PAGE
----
The money, time, and disruption that would have resulted from the construction method put forth by New York City Department of Transportation in September 2018 requires that we seriously consider alternatives that have previously been dismissed by the State and City.

Only by working across governmental and agency divides can we build a better project that incorporates best practices, provides opportunities for improved public spaces, and internalizes current externalities – air quality, access across barriers and to open space, noise, pollution, health, and safety – through a major capital investment.

Working with Arup the Council evaluated seven physical planning options and narrowed them down to two preferred scenarios that range in scale and ambition. Much more detail about our analysis is in this report, but the conclusion is that for the stretch of the cantilever we need to advance one of the approaches the Council has identified as viable options:

  1. Scenario 1 – Capped Highway: This scenario is based on the Mark Baker Tri-Line and Bjarke Ingels Group Brooklyn-Queens Park concepts, in which the highway is reconstructed at-grade and then capped with an expansion of Brooklyn Bridge Park.
  2. Scenario 2 – Tunnel Bypass with Surface Boulevard: Construct a bypass tunnel from the Gowanus Expressway to Bedford Avenue in South Williamsburg, allowing for the reconstruction of the BQE from Cobble Hill to Clinton Hill as a surface street and new open space, transforming the entire area.

So how do we move this work forward?

  1. Pass legislation in Albany this session (by June 2020) to create a new I-278 corridor governing body which, as a first step, should focus on implementing one of the two approaches described above.
    1. The legislation should create equal partners in the City and State, and identify broad goals for the corridor related to transportation, community engagement, the public realm, and sustainability.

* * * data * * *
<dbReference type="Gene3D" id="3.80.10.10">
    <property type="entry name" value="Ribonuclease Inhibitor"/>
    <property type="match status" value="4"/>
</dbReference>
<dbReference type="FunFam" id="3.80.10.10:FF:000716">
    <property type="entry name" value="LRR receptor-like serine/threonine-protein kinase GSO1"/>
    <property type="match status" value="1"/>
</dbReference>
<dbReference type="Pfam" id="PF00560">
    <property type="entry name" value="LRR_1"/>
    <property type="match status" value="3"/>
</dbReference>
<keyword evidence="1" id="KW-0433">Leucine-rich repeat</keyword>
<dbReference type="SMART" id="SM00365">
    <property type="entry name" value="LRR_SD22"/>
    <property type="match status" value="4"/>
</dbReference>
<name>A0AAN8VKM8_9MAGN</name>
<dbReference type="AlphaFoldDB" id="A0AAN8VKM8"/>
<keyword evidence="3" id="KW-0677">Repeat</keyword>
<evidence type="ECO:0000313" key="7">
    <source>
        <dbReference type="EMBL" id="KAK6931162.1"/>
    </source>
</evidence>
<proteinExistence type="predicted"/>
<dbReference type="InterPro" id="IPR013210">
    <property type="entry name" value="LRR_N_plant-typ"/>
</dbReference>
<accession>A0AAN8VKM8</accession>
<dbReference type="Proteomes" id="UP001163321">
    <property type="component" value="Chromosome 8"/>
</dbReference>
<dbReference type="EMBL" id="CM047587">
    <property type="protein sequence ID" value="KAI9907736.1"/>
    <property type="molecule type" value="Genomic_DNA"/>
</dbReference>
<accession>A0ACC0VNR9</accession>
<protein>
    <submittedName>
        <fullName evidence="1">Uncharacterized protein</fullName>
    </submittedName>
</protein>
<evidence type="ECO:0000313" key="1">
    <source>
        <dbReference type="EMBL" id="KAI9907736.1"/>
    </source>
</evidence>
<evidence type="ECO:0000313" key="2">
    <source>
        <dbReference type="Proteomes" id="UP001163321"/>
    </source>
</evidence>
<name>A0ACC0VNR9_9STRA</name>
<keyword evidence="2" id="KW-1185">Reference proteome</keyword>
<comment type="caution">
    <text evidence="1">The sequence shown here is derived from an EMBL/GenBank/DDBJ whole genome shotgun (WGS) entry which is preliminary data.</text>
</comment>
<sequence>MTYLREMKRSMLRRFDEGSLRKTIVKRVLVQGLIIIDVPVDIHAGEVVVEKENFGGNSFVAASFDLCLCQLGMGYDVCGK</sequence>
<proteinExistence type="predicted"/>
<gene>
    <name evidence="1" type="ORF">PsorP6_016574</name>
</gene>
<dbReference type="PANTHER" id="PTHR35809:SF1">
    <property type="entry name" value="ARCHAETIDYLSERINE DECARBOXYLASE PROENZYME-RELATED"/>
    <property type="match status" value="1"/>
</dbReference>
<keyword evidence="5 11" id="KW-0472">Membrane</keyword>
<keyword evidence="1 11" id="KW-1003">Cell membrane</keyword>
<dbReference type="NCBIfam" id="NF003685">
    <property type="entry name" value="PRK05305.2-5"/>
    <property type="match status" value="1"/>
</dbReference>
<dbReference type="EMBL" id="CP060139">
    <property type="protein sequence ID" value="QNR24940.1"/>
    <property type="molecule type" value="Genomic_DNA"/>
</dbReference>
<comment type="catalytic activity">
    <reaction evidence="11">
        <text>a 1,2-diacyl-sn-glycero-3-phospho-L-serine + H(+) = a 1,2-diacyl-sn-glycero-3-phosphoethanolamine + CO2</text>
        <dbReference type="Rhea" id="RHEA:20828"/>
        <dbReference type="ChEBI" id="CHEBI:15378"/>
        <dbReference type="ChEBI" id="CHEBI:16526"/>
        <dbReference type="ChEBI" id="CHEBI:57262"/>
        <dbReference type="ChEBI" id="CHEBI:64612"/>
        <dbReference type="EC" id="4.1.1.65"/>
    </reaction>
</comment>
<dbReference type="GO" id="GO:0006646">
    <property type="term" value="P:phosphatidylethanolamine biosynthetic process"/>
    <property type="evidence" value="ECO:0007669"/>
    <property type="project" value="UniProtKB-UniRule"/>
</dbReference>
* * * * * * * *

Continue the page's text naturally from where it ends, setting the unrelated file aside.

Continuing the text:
2. The new governing body must begin its work in haste.
    1. Create a robust regional transportation model to aid in the assessment of alternatives, and to test various road pricing schemes and other demand management strategies to create a viable pathway to a smaller future roadway for the entire corridor.
    2. Work with State and City partners to identify a corridor wide phasing plan to identify subsequent segments of the BQE that will need to be replaced. The plan should integrate current work with the long-term vision.
    3. Create design guidelines and standards for the corridor that align with the vision and can help communities shape local decision making and replacement schemes as their segment of the BQE is reconstructed.
  3. Maintain safe operations of the triple cantilever for the near-term.
    1. Continue to monitor the structure and do necessary maintenance and repair work.
    2. Work with State elected officials to implement automatic enforcement of overweight vehicles using weigh in motion (WIM) technology and cameras.
    3. Convert the roadway to two-lanes in each direction consistent with what the Mayor’s panel on the BQE recommended.

This document proposes a path forward for the immediate and long-term needs of the BQE, aspiring for a better highway that does more than just move people and goods between places, but also unites communities and creates a model for the large-scale replacement of legacy infrastructure in New York City. The time to act is now.

Table of Contents:
  • The Future of the BQE